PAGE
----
Columbia row raises questions about CMU policies
In his now-infamous speech at Columbia University on Sept. 24, Iranian President Mahmoud Ahmadinejad declared “We do not have homosexuals, like in your country ... we do not have this phenomenon.” This was one of many statements Ahmadinejad made that offended students and educators, leading Columbia and other universities to defend or revise their policies on whose views should be allowed on campus.
Currently, President Bush refuses to hold talks with Ahmadinejad on political grounds; therefore, many wonder why the president of Iran was in New York City last month. Columbia was hosting a World Leaders Forum, in which Ahmadinejad was invited to speak — an incident that has sparked much controversy.
Many discouraged Columbia’s actions to prevent Ahmadinejad from speaking. Sheldon Silver of the New York State Assembly threatened to withdraw the university’s state support; students, and neighborhood residents held protests.
One of the biggest points of controversy was Columbia President Lee C. Bollinger’s introduction of his guest, in which he called Ahmadinejad a “petty and cruel dictator,” stating that Ahmadinejad’s denial of the Holocaust made him “either brazenly provocative or astonishingly uneducated.”
Carnegie Mellon faculty member Peter Madsen criticized Bollinger’s introduction.
“He wasn’t only critical. His introduction was insulting, purposefully insulting,” said Madsen, an associate philosophy professor. “I don’t think it’s wrong to do that; the man does have a nasty record and accusations against him. [Bollinger] was within his rights to insult him in that way.”
Carnegie Mellon President Jared Cohon supported Bollinger’s handling of the situation.
“It’s a hard decision to make and I respect the decision he made,” Cohon said.
Cohon read a New York Times article in which a Columbia student said that she had “never felt so engaged in what’s happening in the world as I do right now.” If an event could instill that feeling in a student, he said, then Ahmadinejad’s speech was successful.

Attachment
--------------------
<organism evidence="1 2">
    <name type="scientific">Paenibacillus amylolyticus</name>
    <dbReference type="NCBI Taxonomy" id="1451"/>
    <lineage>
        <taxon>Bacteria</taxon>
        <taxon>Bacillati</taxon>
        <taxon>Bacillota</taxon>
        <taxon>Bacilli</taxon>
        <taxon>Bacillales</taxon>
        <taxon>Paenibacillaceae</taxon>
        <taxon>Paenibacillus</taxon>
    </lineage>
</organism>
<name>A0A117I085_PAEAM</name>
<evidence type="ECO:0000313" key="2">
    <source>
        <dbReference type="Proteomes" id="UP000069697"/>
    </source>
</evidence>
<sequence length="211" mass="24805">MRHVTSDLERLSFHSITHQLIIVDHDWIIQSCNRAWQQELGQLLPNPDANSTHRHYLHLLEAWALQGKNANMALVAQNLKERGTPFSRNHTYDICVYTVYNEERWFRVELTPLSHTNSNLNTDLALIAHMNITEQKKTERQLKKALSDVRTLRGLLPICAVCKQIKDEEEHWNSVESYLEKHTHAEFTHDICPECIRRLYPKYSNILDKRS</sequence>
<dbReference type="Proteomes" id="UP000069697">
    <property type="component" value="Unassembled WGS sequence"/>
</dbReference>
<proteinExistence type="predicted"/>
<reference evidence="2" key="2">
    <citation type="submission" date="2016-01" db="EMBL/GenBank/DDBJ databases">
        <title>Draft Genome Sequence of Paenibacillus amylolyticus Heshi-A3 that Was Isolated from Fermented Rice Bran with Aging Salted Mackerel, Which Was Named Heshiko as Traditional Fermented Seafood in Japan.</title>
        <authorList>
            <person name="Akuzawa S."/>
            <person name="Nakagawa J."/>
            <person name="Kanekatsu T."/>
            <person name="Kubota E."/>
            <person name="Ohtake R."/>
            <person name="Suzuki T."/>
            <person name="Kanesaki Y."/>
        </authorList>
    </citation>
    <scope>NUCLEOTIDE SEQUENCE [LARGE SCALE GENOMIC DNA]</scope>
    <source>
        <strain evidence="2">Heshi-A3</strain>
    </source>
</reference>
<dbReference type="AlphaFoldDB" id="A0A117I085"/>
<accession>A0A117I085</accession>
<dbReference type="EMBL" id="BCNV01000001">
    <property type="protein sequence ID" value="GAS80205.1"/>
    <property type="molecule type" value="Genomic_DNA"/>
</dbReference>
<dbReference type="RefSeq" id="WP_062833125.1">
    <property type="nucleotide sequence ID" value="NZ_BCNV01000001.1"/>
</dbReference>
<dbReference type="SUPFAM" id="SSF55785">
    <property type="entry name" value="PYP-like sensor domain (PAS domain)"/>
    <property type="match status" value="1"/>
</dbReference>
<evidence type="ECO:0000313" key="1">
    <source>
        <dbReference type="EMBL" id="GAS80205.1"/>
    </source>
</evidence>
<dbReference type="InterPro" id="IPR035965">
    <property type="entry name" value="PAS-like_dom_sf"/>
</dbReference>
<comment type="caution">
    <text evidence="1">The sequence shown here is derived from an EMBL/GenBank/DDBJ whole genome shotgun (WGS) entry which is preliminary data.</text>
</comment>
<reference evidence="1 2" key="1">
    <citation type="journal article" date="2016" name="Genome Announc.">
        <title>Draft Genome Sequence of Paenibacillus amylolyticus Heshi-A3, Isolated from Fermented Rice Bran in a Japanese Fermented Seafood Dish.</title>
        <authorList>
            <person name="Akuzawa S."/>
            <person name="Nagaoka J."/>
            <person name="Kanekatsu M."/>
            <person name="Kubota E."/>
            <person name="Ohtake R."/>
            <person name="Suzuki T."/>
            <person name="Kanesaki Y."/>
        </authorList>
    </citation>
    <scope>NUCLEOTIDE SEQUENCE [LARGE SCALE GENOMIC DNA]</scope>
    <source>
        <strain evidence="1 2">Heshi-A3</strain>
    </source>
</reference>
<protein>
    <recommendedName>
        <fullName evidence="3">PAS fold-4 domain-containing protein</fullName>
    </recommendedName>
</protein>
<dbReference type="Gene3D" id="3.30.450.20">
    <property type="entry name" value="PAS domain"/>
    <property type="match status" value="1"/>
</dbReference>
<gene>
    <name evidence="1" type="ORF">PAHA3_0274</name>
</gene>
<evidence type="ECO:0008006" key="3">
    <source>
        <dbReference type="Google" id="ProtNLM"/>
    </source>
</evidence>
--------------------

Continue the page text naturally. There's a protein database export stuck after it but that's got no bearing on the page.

“That’s exactly what a president should hope for, and what a university should do, and I applaud that,” Cohon said.
Jarrett Adams, a first-year information systems major, had mixed feelings about the speech.
“I thought the speech, overall, was rather insulting in a demeaning way,” he said. But, he said, that doesn’t mean the speaker should be barred from campus.
“I probably would want him to come here, if the offer were to be presented because it is controversial, and controversy sparks the intellect,” he said.
Columbia’s situation is reminiscent of an incident that occurred at Carnegie Mellon in spring 2005, when Malik Zulu Shabazz, national chairman of the New Black Panther Party for Self-Defense, came to speak.
“He came with a group of people who turned out to be armed with clubs. Some of what he said could be characterized as hate speech — barely related to what he claimed he would talk about, [which was] the importance of blacks pursuing higher education and why that was so important. His speech was a rant against gays, Jews, and whites. He managed to offend just about everyone you could think of,” Cohon recalled.
After the incident, the administration called for a review of the university’s Controversial Speakers Policy. A new version went into effect in February 2007, but still maintained its core mission — promoting free expression.
Cohon said that, even under the revised policy, Ahmadinejad would have been allowed on campus.
“He would have been allowed to speak. And I think if students were allowed to ask questions — that would clinch it,” he said. “[But] if we knew in advance that the speaker was coming to deliver a hate speech and that that created a risk or danger to the campus, those would be circumstances in which a speaker would be barred from addressing the CMU community.”
Madsen, too, supports Carnegie Mellon’s open but safe policy.
“A university has a mission to share knowledge, to investigate knowledge, to discuss issues,” he said. “One of our main values is to acquire knowledge. Close-minded attempts of gaining a diversity of knowledge will not be successful. University really means diversity.”